Courtesy of Terapeak.com. Property of HERO Games. | Source

The Dark Times

CHAMPIONS dominated the superhero RPG scene for nearly two decades. Something had to give, eventually.

I was running games before and after school. We had an RPG Club, where I first served as VP and finally President. It's been calculated that, in terms of 8-hour sessions, we played 31 years worth of games. I'm not sure about all that, but we did play a whole helluva lot. Even after graduating high school, we started meeting daily over the summer and eventually on weekends.

CHAMPIONS came out with the Fourth Edition, combining 1-3 into an all-inclusive book. Wonderful. But then they decided to come out with CHAMPIONS: New Millennium. Not so wonderful.

The concept should have worked. Combine the two most successful systems - R. Talsorian's Interlok system and the HERO system (as it was now being called) and start counting the millions. It was a disaster. It set us players back nearly twenty years. Character creation was devastated by the change. And, as I've mentioned often right here, that was the best part of the system. CHAMPIONS died that day. But, like all good comic book characters, it wouldn't stay dead.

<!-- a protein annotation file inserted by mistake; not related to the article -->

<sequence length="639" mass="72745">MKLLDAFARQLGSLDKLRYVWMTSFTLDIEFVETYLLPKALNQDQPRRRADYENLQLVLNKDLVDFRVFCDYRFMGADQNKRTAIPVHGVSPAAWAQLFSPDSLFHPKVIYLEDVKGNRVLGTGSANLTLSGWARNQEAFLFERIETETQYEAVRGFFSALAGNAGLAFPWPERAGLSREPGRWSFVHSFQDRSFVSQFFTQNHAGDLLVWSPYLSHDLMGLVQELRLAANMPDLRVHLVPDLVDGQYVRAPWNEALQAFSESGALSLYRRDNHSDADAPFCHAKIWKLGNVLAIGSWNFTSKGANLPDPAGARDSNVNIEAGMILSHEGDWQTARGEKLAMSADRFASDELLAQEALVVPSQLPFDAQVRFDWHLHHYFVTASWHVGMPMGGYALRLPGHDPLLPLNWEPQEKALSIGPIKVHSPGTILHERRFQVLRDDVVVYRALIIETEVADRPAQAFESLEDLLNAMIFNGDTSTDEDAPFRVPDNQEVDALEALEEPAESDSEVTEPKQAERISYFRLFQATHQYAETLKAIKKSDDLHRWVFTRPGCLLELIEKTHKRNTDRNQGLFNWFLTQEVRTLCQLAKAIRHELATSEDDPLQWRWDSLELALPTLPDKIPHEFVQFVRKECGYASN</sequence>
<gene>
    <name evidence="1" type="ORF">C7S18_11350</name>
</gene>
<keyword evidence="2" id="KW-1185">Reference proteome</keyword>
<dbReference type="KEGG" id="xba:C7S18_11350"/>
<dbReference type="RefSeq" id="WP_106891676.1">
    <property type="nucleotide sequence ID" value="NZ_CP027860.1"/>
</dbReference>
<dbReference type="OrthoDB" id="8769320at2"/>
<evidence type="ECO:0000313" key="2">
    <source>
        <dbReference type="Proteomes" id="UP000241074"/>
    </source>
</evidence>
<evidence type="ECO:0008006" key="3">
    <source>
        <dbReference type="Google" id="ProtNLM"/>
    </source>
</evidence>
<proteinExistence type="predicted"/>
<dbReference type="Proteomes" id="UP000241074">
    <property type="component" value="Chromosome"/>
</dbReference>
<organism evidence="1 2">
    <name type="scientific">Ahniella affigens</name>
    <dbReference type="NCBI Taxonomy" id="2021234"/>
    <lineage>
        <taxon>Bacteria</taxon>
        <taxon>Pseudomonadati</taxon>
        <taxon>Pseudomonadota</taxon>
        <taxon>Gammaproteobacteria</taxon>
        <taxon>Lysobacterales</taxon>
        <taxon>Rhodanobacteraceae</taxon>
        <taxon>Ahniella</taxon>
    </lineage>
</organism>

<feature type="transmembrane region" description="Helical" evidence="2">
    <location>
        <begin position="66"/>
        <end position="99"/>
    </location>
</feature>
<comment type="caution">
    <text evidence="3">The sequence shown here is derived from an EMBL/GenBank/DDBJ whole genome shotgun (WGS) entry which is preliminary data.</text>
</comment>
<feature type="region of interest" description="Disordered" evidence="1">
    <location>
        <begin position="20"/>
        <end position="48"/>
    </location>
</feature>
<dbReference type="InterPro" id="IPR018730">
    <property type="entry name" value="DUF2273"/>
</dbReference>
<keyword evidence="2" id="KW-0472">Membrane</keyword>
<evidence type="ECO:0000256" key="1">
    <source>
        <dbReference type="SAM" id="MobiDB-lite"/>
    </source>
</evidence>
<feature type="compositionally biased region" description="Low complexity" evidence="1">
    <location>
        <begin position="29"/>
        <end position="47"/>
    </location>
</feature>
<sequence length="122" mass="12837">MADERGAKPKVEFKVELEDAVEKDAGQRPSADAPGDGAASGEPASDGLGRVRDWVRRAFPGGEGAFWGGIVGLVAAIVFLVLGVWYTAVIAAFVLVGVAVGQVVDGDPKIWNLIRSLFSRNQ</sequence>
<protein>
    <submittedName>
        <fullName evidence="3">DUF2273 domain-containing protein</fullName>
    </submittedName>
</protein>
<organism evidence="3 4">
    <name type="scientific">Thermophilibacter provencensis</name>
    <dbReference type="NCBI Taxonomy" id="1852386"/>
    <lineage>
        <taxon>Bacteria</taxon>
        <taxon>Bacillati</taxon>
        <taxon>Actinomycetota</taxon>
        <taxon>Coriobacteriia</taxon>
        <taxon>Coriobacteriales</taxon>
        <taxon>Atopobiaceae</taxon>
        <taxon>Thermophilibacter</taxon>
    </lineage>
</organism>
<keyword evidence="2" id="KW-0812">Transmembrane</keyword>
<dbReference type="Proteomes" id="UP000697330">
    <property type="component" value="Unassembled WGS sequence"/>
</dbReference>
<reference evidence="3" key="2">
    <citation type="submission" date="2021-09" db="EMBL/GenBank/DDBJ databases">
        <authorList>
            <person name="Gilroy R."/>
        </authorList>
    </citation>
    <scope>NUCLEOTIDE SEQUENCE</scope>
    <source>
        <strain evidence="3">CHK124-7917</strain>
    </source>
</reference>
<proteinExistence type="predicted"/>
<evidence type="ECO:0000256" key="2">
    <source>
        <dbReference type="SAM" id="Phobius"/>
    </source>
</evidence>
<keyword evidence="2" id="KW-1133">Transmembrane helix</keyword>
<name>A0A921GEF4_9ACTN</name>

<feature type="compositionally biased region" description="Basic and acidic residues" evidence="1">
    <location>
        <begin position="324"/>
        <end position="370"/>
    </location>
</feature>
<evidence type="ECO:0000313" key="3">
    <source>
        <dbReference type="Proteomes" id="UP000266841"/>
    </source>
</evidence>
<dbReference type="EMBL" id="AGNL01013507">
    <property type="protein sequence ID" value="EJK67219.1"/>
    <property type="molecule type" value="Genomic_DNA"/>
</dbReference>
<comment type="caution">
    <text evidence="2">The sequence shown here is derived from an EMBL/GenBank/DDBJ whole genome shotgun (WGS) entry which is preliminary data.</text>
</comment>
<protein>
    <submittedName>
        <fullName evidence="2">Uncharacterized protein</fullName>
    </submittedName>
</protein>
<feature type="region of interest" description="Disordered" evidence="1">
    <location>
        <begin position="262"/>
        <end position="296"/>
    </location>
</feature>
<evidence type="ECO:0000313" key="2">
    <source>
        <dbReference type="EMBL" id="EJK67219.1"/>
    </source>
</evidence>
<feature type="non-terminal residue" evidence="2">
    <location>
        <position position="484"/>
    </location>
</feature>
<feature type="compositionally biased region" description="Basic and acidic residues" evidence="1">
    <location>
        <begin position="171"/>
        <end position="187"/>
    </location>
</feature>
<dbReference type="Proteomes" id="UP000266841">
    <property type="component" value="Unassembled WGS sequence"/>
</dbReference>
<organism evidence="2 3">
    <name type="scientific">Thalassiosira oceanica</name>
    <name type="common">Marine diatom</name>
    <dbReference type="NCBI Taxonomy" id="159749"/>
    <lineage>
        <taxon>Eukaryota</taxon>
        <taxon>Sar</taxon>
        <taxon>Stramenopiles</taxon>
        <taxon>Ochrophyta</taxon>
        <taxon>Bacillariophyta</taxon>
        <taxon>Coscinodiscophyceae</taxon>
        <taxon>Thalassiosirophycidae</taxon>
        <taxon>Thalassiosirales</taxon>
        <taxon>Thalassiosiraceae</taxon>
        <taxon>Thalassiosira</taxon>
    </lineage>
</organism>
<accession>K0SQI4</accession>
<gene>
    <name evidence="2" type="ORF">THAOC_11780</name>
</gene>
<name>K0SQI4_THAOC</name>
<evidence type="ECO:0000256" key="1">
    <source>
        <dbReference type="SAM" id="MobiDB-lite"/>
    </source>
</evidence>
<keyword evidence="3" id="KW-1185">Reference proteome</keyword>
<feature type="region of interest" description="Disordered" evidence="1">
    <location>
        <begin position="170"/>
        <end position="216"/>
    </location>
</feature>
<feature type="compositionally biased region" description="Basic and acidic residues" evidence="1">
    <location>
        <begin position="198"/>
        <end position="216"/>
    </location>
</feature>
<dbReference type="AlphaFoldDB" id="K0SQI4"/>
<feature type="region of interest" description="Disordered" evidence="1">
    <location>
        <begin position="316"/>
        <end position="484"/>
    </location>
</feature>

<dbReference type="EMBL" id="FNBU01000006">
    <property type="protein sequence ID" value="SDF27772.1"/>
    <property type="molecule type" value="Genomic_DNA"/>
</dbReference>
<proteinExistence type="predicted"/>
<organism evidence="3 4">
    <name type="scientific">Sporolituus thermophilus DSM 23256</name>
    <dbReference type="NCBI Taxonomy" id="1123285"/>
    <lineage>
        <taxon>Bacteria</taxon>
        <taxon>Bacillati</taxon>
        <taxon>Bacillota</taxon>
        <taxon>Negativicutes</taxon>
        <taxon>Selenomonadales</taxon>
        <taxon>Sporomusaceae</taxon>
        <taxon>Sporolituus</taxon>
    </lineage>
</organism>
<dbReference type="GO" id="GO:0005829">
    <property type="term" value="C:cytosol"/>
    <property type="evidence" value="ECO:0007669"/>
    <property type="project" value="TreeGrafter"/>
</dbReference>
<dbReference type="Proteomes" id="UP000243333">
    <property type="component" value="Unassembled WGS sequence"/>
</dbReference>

HERO Reborn

There were so many different HERO games produced one's head would swim trying to count them. The system was refined, and became highly specialized and custom-tailored for each new genre. What astonishes me is that the rules were still, for the most part, interchangeable. You could, for example, play a space hero in a fantasy campaign with virtually zero changes required to either the character or the game.

So, obviously, HERO slammed all of these genre-specific tweaks together and created HERO. One RPG to rule them all, as it were. And CHAMPIONS came back swinging. By this time, I had run thousands of hours of games and created hundreds of characters. Due to some necessary changes to the system, many of the characters were rendered obsolete.